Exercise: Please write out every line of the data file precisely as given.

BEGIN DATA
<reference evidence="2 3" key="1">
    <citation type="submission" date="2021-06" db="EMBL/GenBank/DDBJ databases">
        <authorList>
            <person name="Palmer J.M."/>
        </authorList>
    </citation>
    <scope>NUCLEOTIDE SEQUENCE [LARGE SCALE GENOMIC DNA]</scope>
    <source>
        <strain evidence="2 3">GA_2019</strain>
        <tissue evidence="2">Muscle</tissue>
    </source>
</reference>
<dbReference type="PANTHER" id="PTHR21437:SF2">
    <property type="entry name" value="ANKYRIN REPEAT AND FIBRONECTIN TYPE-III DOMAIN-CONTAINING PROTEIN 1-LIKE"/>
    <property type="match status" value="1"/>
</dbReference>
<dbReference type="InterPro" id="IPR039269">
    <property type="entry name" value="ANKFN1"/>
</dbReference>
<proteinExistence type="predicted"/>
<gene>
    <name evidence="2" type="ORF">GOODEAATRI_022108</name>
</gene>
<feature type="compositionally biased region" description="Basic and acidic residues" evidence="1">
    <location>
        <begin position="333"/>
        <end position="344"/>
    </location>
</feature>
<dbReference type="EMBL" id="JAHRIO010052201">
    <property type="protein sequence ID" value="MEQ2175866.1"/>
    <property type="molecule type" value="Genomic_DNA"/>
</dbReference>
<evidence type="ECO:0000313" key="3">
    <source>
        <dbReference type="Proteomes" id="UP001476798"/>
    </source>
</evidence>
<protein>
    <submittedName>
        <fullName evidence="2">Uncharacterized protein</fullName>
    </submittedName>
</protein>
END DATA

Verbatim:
<reference evidence="2 3" key="1">
    <citation type="submission" date="2021-06" db="EMBL/GenBank/DDBJ databases">
        <authorList>
            <person name="Palmer J.M."/>
        </authorList>
    </citation>
    <scope>NUCLEOTIDE SEQUENCE [LARGE SCALE GENOMIC DNA]</scope>
    <source>
        <strain evidence="2 3">GA_2019</strain>
        <tissue evidence="2">Muscle</tissue>
    </source>
</reference>
<dbReference type="PANTHER" id="PTHR21437:SF2">
    <property type="entry name" value="ANKYRIN REPEAT AND FIBRONECTIN TYPE-III DOMAIN-CONTAINING PROTEIN 1-LIKE"/>
    <property type="match status" value="1"/>
</dbReference>
<dbReference type="InterPro" id="IPR039269">
    <property type="entry name" value="ANKFN1"/>
</dbReference>
<proteinExistence type="predicted"/>
<gene>
    <name evidence="2" type="ORF">GOODEAATRI_022108</name>
</gene>
<feature type="compositionally biased region" description="Basic and acidic residues" evidence="1">
    <location>
        <begin position="333"/>
        <end position="344"/>
    </location>
</feature>
<dbReference type="EMBL" id="JAHRIO010052201">
    <property type="protein sequence ID" value="MEQ2175866.1"/>
    <property type="molecule type" value="Genomic_DNA"/>
</dbReference>
<evidence type="ECO:0000313" key="3">
    <source>
        <dbReference type="Proteomes" id="UP001476798"/>
    </source>
</evidence>
<protein>
    <submittedName>
        <fullName evidence="2">Uncharacterized protein</fullName>
    </submittedName>
</protein>